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Poor Will's Almanack: October 15 - 21, 2019

Jay Joslin
Flickr Creative Commons

The canopy of leaves appeared solid throughout the hot summer, its entire nature dense and uniform, its shade thick and deep. Within a few days, that canopy will shatter deep into the jug of autumn. That jug, that earthen container takes it all.

Everything from the whole year past goes into the jug of October. Events and objects get mixed up in the tumble. The smooth wall of June is torn apart. The heat of July and August is filtered and cooled. All of the long green horizon crumbles.

The best sense of what we are in this place dissolves.

Any meaning that an observer might have associated with the middle of the year is recast. The change of appearance is the change of essence. The undoing of the trees and flowers tips the full glass of summer to empty, pours out old and familiar landmarks and gauges and pointers all at once.

Untied by equinox, the contents of October’s jug have no geography recognizable from August. Nothing looks the way it used to look. The inner space has come apart beside the visible outer space, and it seems there is nothing I can do until the container is filled with leaves and frost and snow, and then with the promise of spring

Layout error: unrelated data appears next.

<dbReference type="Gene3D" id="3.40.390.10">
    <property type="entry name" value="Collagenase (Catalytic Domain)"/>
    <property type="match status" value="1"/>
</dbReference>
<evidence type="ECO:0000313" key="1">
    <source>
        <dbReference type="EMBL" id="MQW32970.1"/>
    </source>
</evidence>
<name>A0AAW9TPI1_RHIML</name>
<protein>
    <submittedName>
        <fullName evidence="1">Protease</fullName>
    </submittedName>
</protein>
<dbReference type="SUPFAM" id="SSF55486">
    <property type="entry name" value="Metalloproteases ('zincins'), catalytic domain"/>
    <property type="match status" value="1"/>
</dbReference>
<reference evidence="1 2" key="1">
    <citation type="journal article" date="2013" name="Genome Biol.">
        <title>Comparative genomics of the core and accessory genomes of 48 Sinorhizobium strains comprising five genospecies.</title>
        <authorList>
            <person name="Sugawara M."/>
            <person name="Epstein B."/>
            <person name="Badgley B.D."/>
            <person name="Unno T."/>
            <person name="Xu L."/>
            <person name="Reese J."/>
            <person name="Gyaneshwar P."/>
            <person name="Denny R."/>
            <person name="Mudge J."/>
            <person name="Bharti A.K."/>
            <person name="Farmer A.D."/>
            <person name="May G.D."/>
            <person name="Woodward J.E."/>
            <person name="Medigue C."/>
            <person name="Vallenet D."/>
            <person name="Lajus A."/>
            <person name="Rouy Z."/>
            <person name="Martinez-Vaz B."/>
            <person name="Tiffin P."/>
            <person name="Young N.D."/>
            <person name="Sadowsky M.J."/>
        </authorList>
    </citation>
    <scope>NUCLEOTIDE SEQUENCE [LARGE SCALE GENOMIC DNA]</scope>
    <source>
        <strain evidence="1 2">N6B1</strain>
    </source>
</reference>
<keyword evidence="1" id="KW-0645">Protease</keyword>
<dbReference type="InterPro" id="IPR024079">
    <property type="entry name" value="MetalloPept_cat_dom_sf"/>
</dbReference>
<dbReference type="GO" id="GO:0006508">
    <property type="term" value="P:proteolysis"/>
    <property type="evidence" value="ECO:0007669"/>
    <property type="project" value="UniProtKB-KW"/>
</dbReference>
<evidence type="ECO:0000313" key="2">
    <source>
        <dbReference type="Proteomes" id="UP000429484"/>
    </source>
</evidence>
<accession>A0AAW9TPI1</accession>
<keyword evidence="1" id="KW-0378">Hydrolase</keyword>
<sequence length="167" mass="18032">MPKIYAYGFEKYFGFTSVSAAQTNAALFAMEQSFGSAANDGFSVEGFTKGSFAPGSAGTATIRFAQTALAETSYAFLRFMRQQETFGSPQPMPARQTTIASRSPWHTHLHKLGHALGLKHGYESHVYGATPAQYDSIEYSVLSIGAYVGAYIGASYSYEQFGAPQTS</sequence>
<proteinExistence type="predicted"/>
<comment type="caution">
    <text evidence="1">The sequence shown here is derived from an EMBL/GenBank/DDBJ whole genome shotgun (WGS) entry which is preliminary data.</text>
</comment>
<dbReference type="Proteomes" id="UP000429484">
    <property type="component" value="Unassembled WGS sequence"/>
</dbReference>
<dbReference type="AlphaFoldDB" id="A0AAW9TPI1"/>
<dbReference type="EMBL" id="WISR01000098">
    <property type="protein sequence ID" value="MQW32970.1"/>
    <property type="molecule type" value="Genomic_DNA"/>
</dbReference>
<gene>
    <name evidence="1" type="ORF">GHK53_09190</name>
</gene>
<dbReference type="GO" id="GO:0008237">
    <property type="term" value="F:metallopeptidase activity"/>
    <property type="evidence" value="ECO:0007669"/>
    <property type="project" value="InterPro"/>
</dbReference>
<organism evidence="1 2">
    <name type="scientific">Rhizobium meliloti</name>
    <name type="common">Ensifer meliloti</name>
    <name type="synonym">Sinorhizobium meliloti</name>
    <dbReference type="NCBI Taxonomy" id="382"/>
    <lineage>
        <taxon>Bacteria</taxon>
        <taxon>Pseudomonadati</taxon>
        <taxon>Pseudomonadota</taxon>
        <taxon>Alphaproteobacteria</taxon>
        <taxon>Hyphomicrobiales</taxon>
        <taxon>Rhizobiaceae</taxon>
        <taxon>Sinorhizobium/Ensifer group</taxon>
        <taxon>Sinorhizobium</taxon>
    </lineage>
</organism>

This is Bill Felker with Poor Will’s Almanack. I’ll be back again next week with notes for the third week of Middle Fall. In the meantime,  dig deep into the leaves. Underneath is spring.

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Bill Felker has been writing nature columns and almanacs for regional and national publications since 1984. His Poor Will’s Almanack has appeared as an annual publication since 2003. His organization of weather patterns and phenology (what happens when in nature) offers a unique structure for understanding the repeating rhythms of the year.